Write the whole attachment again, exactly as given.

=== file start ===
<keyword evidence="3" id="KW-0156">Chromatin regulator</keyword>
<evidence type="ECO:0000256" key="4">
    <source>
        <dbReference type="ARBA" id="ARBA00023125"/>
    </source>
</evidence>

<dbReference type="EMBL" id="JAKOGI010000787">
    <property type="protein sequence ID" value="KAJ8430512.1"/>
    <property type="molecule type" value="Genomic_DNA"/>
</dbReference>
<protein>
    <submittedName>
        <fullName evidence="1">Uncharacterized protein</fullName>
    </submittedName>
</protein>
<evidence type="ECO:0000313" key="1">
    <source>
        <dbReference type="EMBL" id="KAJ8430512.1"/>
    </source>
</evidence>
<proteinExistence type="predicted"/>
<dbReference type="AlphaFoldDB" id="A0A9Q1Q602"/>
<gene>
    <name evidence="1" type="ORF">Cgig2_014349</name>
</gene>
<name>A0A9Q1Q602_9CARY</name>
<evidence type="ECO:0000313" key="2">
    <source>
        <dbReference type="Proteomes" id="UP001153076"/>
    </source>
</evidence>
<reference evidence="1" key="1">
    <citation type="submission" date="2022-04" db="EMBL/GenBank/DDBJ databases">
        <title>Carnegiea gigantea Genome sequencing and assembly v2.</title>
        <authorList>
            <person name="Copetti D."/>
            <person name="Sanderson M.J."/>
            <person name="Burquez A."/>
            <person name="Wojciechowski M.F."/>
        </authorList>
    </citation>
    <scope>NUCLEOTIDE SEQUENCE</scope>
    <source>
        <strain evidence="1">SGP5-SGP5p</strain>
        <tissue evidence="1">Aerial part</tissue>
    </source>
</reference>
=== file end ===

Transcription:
<keyword evidence="3" id="KW-0156">Chromatin regulator</keyword>
<evidence type="ECO:0000256" key="4">
    <source>
        <dbReference type="ARBA" id="ARBA00023125"/>
    </source>
</evidence>

<dbReference type="EMBL" id="JAKOGI010000787">
    <property type="protein sequence ID" value="KAJ8430512.1"/>
    <property type="molecule type" value="Genomic_DNA"/>
</dbReference>
<protein>
    <submittedName>
        <fullName evidence="1">Uncharacterized protein</fullName>
    </submittedName>
</protein>
<evidence type="ECO:0000313" key="1">
    <source>
        <dbReference type="EMBL" id="KAJ8430512.1"/>
    </source>
</evidence>
<proteinExistence type="predicted"/>
<dbReference type="AlphaFoldDB" id="A0A9Q1Q602"/>
<gene>
    <name evidence="1" type="ORF">Cgig2_014349</name>
</gene>
<name>A0A9Q1Q602_9CARY</name>
<evidence type="ECO:0000313" key="2">
    <source>
        <dbReference type="Proteomes" id="UP001153076"/>
    </source>
</evidence>
<reference evidence="1" key="1">
    <citation type="submission" date="2022-04" db="EMBL/GenBank/DDBJ databases">
        <title>Carnegiea gigantea Genome sequencing and assembly v2.</title>
        <authorList>
            <person name="Copetti D."/>
            <person name="Sanderson M.J."/>
            <person name="Burquez A."/>
            <person name="Wojciechowski M.F."/>
        </authorList>
    </citation>
    <scope>NUCLEOTIDE SEQUENCE</scope>
    <source>
        <strain evidence="1">SGP5-SGP5p</strain>
        <tissue evidence="1">Aerial part</tissue>
    </source>
</reference>